NTP: the rebirth of ailing, failing core network infrastructure

Network Time Protocol is how the computers you depend on know what time it is (this is critical to network operations, cryptography, and many other critical functions); NTP software was, until recently, stored in a proprietary format on a computer that no one had the password for (and which had not been updated in a decade), and maintained almost entirely by one person.

NTP's precarity was the whole internet's problem: NTP servers could be used to amplify denial of service attacks with devastating consequences, and failures in NTP endangered the many systems that depended on it.

The Internet Civil Engineering Institute and Indiana University's Center for Applied Cybersecurity Research assumed control over the project, undertaking a massive refactoring of the code, its maintenance infrastructure, the organization around it, and its culture and norms.

The result was a new version of NTP, robust, secure, and stable, with a long-term, sustainable future ahead of it.

Susan Sons led the NTP project, and she sat down with O'Reilly's Mac Slocum to discuss it. I really recommend watching it and supporting her work.

O'Reilly's Mac Slocum speaks with Susan Sons, Senior Systems Analyst at the Center for Applied Cybersecurity Research at Indiana University. They discuss:

Why Susan gravitated toward security (it all started when she broke into a computer at four years old). (00:04)

Her work to fix the Network Time Protocol (NTP), an essential part of the Internet's infrastructure. "It was just a moment of panic," she said, recalling her first evaluation of the NTP. "The Internet is going to fall down if I don't fix this." (01:53)

How the Internet's infrastructure can remain up to date and secure. (05:34)

How organizations can balance security with the need to move quickly. (09:43)

The single most important security issue we're facing is the battle between sound bites and first principles. (12:21)

The people and projects she's following. (16:49)

Notable Replies

  1. An important and interesting topic.

    Thanks for posting this!

  2. We all use it! Even though most of us don't know it.

  3. How are we supposed to take this person seriously when she's not talking about monetising NTP, securitising it and slicing it into tranches, and "disrupting" time itself to Make the World a Better Place(tm)?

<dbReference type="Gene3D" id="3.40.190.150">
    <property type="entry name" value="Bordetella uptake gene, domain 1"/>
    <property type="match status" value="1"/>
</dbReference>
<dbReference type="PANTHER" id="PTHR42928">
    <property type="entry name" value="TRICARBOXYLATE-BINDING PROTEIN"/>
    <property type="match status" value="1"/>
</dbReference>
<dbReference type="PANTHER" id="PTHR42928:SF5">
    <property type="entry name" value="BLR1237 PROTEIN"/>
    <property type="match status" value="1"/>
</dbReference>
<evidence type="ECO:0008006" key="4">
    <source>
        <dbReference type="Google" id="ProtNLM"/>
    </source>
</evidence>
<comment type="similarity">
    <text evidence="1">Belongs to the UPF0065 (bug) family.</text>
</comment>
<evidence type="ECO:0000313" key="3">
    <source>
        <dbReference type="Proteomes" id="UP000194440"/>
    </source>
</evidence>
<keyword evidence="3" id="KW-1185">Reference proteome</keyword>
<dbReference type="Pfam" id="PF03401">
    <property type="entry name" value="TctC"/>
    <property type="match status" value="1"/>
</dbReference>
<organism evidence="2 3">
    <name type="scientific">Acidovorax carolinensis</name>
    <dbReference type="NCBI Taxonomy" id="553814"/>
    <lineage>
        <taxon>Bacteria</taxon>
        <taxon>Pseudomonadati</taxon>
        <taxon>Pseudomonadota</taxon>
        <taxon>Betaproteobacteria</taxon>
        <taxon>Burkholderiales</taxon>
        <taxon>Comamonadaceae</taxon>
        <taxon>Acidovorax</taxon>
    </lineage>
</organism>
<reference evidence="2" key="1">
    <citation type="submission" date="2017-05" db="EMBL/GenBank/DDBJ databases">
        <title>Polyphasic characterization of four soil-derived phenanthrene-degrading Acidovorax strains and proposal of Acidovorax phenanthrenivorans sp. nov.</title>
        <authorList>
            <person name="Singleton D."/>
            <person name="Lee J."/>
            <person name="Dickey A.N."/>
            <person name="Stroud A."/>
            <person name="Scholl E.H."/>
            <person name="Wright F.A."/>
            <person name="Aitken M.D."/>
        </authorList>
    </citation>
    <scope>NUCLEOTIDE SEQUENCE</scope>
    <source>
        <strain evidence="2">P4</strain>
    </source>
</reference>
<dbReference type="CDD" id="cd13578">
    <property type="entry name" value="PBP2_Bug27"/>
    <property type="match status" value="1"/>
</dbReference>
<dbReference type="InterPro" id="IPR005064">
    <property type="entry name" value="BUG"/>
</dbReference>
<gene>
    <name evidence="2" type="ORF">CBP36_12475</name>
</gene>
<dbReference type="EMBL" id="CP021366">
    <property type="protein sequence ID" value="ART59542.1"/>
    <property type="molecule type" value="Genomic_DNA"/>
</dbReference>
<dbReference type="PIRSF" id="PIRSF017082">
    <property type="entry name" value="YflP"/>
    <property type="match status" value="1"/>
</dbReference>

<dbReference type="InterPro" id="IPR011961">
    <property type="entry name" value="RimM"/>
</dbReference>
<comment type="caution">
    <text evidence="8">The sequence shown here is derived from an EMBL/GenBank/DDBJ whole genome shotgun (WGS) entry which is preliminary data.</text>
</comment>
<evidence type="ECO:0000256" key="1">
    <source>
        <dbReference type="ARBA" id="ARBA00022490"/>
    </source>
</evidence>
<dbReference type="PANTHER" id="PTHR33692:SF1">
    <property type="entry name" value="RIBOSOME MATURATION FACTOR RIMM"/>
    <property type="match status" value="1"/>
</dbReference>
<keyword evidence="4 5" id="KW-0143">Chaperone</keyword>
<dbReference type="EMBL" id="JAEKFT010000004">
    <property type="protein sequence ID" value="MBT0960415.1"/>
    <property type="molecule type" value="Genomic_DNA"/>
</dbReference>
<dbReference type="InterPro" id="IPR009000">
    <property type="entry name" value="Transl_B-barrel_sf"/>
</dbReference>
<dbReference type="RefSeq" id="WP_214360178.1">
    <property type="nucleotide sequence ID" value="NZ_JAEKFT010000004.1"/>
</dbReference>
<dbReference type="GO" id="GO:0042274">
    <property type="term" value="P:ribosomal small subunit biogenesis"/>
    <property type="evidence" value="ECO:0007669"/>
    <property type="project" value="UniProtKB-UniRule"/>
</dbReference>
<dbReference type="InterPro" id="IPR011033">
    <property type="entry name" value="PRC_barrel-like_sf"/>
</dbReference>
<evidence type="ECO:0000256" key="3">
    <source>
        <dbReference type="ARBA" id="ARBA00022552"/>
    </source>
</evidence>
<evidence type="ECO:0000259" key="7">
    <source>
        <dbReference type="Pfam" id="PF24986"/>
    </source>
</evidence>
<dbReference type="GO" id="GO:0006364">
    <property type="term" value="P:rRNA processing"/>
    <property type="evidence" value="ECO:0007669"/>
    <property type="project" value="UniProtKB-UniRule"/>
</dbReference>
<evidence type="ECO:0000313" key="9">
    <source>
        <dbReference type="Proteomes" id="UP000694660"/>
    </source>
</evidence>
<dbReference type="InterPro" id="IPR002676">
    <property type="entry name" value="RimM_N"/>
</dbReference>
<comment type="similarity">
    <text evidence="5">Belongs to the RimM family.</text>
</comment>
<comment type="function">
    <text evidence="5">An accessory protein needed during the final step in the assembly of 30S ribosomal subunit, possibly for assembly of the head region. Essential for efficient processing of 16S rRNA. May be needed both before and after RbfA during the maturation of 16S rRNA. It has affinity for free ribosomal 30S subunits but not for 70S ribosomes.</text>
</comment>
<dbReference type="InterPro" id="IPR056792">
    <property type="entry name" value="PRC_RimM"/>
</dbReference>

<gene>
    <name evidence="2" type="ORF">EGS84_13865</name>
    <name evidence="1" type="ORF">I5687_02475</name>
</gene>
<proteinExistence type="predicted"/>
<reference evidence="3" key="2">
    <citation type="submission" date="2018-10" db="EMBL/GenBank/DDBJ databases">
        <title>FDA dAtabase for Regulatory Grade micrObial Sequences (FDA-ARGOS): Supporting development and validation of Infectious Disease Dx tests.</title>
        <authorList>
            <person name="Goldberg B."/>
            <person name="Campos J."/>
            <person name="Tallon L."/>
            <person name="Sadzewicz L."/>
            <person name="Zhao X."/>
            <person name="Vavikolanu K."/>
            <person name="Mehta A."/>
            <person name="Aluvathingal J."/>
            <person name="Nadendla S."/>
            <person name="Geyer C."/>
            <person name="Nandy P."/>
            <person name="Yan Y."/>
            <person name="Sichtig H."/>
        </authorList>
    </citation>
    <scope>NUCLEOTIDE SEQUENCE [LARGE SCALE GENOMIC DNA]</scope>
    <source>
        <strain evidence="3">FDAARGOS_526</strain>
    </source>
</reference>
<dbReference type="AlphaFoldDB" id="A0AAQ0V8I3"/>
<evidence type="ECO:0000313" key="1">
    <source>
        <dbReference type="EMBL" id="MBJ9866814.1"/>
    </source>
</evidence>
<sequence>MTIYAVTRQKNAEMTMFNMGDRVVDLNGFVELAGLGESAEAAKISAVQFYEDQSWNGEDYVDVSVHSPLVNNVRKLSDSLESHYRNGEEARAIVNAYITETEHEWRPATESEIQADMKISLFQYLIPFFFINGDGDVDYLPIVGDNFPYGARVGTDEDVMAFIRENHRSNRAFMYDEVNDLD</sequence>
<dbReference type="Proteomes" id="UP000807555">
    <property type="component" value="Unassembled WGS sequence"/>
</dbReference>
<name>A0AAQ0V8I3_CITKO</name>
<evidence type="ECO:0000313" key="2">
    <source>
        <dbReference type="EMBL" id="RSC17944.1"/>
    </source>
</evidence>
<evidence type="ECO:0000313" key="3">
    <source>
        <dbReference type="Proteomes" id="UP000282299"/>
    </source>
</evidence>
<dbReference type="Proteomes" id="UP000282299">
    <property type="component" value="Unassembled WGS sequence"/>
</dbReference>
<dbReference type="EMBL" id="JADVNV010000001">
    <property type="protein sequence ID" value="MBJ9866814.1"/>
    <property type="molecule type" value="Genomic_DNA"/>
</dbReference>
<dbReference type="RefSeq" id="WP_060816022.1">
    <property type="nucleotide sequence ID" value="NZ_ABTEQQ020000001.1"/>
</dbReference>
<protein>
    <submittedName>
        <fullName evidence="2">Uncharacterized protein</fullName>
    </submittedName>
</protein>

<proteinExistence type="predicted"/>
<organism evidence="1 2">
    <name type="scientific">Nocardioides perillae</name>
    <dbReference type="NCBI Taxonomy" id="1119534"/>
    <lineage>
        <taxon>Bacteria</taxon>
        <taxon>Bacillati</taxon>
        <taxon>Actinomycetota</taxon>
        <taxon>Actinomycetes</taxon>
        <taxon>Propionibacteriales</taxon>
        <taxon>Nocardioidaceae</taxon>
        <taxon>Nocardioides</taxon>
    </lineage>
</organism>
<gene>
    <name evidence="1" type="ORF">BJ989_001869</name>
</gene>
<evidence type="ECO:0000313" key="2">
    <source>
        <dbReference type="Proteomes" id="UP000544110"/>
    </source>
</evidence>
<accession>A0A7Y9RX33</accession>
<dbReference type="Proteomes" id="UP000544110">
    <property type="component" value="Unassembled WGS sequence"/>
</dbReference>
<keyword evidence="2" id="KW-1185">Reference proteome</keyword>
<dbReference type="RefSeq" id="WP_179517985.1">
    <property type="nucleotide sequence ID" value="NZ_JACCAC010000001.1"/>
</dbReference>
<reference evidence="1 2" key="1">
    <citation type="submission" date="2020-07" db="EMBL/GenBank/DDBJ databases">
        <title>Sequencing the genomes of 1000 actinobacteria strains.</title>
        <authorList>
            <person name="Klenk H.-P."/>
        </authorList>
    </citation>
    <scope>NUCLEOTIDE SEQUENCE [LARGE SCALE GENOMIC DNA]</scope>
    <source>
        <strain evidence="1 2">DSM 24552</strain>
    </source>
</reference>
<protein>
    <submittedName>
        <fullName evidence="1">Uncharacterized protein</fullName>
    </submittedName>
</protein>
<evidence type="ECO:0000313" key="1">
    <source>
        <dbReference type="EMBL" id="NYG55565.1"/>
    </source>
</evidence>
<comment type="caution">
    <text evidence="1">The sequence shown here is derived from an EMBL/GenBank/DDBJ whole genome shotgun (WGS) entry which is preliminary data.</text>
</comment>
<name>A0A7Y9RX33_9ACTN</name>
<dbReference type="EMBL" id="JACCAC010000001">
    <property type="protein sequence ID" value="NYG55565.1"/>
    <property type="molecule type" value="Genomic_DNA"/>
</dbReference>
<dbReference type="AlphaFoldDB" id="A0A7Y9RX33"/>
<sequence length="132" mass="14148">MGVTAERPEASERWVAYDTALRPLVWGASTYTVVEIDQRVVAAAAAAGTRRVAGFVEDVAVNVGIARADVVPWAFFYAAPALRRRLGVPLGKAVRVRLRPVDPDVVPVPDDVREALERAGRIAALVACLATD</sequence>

[seriously, what @davide405 said]

  4. I would say the biggest problem with NTP is that people keep reinventing this particular wheel (yes, I'm looking at you, Microsoft) and doing it badly. In that regard Susan Son's project, which is a fork of the NTP reference implementation, will probably be a major improvement.

    Until ICEI and CACR got involved with NTP, it was supported by one person, part time, who had lost the root passwords to the machine where the source code was maintained (so that machine hadn't received security updates in many years), and that machine ran a proprietary source-control system that almost no one had access to, so it was very hard to contribute to it.

    The "proprietary source-control system" mentioned would be BitKeeper, so not exactly RCS ifyouknowwhatImsayin. Moving code in and out of BitKeeper is pretty simple and well understood, it's what Linus Torvalds used for the Linux kernel until Tridge pissed off Larry McVoy.

    NTP was designed and implemented by David Mills, who also invented the fuzzballs as well as the family of exterior gateway protocols that has since grown into BGP, the most important global routing protocol of the Internet. It's not a big stretch to say he made the modern Internet possible, and he's still kind of the Big Kahuna of network time synchronization, despite his age and fading eyesight.

    I'm pretty certain Dr. Mills has never been formally responsible for security patching the University of Delaware's servers, although I suppose I could be wrong. I wouldn't expect him to have root access since his partial retirement in 2009, anyway, so somebody else would be responsible for patching today.

    I run the reference implementation, patched to the 2016-11-21 release. I haven't seen any pressing reason to move to NTPsec.

    Chrony's fine for laptops, I suppose, if you want more accuracy than OpenNTPd. As you've noted, most people don't need a datacenter grade time server, they just want a reasonably efficient NTP client running in the background.

  5. Maybe this is a good place to mention this?

    Don't run NTP clients on virtual machines. Seriously. Don't. It just mucks up your logs.

    Run a solid, efficient NTP client on each of the hypervisor nodes hosting the virtual machines, and let the VMs get their time from the fake hardware clock that exists as part of their virtualized environment.

    If you control large networks, take the time to design a real NTP hierarchy, with a few canonical servers (one per site usually suffices) that sync to high value servers on the Internet (such as NIST), and everything else syncing from them.

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